Thread: Value of a binomial

1. Value of a binomial

Can this notation be defined: $\displaystyle \binom{n}{k}$ with $\displaystyle n<k$ and if yes its value will be $\displaystyle 0$?
Alternatively, can be a factorial of a negative number and $\displaystyle (n-k)! =0$ when $\displaystyle n<k$?

2. Re: Value of a binomial

$\displaystyle \binom{n}{k}=0$ if $\displaystyle k<0$ or $\displaystyle n<k$, so indeed.

3. Re: Value of a binomial

Originally Posted by Siron
$\displaystyle \binom{n}{k}=0$ if $\displaystyle k<0$ or $\displaystyle n<k$, so indeed.
Is there any instance not to be defined like the $\displaystyle 1/n$ when $\displaystyle n=0$?

4. Re: Value of a binomial

Originally Posted by grafan
Can this notation be defined: $\displaystyle \binom{n}{k}$ with $\displaystyle n<k$ and if yes its value will be $\displaystyle 0$?
Alternatively, can be a factorial of a negative number and $\displaystyle (n-k)! =0$ when $\displaystyle n<k$?
The definition of $\displaystyle \binom n k$ is not $\displaystyle \frac {n!} {(n-k)!k!}$.

The definition is the number of subsets with size k of a set of size n. It appears that if $\displaystyle n \geq k\geq 0$, then $\displaystyle \binom n k = \frac{n!}{(n-k)!k!}$.

So yes, $\displaystyle \binom n k = 0$ when $\displaystyle n<k$ because there is no subset of size k of a set of size n in this case.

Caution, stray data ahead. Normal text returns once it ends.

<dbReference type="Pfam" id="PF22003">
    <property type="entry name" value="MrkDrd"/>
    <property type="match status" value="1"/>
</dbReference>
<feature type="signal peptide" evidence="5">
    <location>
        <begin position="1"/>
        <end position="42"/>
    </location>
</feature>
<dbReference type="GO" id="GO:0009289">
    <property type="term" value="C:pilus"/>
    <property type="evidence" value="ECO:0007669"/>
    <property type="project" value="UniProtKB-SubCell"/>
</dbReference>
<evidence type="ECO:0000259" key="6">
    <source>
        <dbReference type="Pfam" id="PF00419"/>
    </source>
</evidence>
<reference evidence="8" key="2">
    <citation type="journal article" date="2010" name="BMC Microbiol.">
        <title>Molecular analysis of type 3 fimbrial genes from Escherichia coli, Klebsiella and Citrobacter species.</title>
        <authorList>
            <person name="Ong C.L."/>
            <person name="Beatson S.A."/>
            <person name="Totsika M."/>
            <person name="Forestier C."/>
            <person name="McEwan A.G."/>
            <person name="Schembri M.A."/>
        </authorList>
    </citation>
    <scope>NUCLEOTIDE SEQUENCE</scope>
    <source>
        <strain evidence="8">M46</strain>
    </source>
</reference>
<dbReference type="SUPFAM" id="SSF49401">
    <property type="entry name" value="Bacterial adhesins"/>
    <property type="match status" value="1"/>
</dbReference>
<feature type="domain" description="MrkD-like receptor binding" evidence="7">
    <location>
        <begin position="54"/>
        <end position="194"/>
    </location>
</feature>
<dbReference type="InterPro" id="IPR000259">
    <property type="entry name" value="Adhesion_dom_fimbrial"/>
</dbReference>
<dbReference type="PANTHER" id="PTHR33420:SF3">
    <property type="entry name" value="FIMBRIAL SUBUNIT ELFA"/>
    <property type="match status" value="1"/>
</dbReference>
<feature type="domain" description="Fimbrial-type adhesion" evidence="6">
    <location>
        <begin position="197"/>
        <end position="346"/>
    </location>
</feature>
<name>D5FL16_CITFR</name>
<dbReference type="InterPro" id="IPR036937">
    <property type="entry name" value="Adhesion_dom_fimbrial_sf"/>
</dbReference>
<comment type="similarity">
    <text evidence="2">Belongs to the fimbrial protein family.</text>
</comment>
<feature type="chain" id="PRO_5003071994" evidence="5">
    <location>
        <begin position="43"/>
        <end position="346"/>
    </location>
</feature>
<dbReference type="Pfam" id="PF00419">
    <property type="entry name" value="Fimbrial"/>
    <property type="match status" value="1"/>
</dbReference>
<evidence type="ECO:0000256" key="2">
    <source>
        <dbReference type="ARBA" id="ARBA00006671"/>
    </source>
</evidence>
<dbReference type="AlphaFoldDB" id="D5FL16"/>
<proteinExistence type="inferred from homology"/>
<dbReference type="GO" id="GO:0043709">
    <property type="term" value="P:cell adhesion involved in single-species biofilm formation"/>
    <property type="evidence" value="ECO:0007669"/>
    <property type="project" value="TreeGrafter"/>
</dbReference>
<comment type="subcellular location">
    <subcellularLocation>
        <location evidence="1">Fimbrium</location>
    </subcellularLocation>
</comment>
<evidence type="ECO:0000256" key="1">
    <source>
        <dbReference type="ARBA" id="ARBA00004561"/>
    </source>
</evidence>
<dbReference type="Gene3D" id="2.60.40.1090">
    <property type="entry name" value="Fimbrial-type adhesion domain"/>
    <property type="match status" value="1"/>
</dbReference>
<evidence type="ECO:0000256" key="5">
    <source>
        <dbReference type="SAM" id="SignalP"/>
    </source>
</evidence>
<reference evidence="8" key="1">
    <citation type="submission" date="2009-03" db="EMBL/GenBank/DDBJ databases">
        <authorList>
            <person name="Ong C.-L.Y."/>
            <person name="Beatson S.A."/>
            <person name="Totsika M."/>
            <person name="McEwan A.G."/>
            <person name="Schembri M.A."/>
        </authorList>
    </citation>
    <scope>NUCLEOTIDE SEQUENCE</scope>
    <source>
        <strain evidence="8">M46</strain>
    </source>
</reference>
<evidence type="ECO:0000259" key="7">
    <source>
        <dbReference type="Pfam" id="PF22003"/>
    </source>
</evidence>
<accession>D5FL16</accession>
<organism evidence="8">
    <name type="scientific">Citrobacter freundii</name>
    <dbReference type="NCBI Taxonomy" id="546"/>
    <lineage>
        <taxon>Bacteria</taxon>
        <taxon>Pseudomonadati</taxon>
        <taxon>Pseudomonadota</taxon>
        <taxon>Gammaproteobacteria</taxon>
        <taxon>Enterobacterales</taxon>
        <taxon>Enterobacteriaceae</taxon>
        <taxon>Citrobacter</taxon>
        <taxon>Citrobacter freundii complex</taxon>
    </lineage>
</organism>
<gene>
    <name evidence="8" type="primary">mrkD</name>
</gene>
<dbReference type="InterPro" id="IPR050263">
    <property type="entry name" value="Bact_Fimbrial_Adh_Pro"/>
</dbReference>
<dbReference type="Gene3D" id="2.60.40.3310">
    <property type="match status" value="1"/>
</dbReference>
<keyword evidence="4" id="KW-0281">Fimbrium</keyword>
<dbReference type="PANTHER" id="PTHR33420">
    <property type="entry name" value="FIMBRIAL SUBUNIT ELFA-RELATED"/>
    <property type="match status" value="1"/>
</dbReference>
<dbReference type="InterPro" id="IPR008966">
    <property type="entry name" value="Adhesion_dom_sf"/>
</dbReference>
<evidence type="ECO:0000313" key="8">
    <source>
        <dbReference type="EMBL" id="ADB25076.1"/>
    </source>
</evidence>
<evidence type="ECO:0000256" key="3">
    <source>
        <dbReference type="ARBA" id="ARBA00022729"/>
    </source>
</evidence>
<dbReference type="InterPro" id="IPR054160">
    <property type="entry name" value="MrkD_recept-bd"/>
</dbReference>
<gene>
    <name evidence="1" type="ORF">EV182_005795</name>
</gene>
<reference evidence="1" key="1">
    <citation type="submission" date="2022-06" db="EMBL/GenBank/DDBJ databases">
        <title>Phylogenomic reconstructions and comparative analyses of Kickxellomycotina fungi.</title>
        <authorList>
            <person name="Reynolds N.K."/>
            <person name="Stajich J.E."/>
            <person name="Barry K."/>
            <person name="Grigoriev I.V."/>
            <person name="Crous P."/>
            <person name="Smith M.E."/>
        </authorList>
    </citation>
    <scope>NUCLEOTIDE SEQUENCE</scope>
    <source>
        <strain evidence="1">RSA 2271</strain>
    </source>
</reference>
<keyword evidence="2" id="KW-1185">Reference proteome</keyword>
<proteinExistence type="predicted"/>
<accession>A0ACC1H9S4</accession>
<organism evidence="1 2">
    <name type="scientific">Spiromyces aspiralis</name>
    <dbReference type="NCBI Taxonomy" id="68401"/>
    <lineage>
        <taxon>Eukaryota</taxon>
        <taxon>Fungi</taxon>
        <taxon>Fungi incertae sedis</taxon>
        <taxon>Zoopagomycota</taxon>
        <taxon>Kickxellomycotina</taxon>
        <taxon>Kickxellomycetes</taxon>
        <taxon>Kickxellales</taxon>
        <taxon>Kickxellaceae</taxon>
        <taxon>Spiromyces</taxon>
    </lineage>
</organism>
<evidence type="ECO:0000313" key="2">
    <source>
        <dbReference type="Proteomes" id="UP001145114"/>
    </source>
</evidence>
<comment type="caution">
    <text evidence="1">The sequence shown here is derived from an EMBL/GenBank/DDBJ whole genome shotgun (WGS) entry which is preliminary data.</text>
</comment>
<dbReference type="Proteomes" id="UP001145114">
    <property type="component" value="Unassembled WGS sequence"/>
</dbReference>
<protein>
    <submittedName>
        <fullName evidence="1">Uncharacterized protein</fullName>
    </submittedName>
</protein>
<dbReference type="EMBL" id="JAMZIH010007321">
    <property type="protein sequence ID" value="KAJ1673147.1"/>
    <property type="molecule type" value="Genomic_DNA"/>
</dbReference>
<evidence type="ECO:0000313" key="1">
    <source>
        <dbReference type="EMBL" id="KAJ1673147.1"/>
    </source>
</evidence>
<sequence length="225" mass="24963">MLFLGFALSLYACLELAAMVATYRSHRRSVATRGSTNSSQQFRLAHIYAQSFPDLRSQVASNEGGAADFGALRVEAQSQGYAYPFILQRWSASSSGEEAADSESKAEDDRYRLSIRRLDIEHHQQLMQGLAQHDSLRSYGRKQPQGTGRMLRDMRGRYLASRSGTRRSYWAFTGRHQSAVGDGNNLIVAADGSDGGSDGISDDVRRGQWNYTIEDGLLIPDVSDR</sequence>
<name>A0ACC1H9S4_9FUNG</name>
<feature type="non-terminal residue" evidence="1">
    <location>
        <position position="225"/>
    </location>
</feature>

For the second question, if factorial is defined by $\displaystyle n! = \prod_{i=1}^n i$, then we have $\displaystyle n! = 1 (\forall n\leq 0)$. But it's not really usual to use factorial on negative integers (beside 0).
(But you can expand the fatorial to $\displaystyle \mathbb R \backslash \mathbb Z^-$ with the $\displaystyle \Gamma$ Euler's map.)

5. Re: Value of a binomial

We can define $\displaystyle {z \choose n}=\frac{\prod\limits^{n-1}_{k=0}(z-k)}{n!}$

for $\displaystyle n \in N$ and $\displaystyle z \in R$ (or $\displaystyle z \in C$, complex numbers)

if $\displaystyle n>z \geq 0$ and $\displaystyle z \in N$ follows from that definition that $\displaystyle {z \choose n} =0$.

With that definition we can prove the identity
$\displaystyle {z+1 \choose n}={z \choose n}+{z \choose n-1}$
we can use this identity to extend the definition of the binomial for n<0,
for example, put n=0

$\displaystyle {z+1 \choose 0}={z \choose 0}+{z \choose -1}$

$\displaystyle 1=1+{z \choose -1}$

so $\displaystyle {z \choose -1}=0$
by induction we can prove $\displaystyle {z \choose -n}=0\; \forall z, n>0 \in N$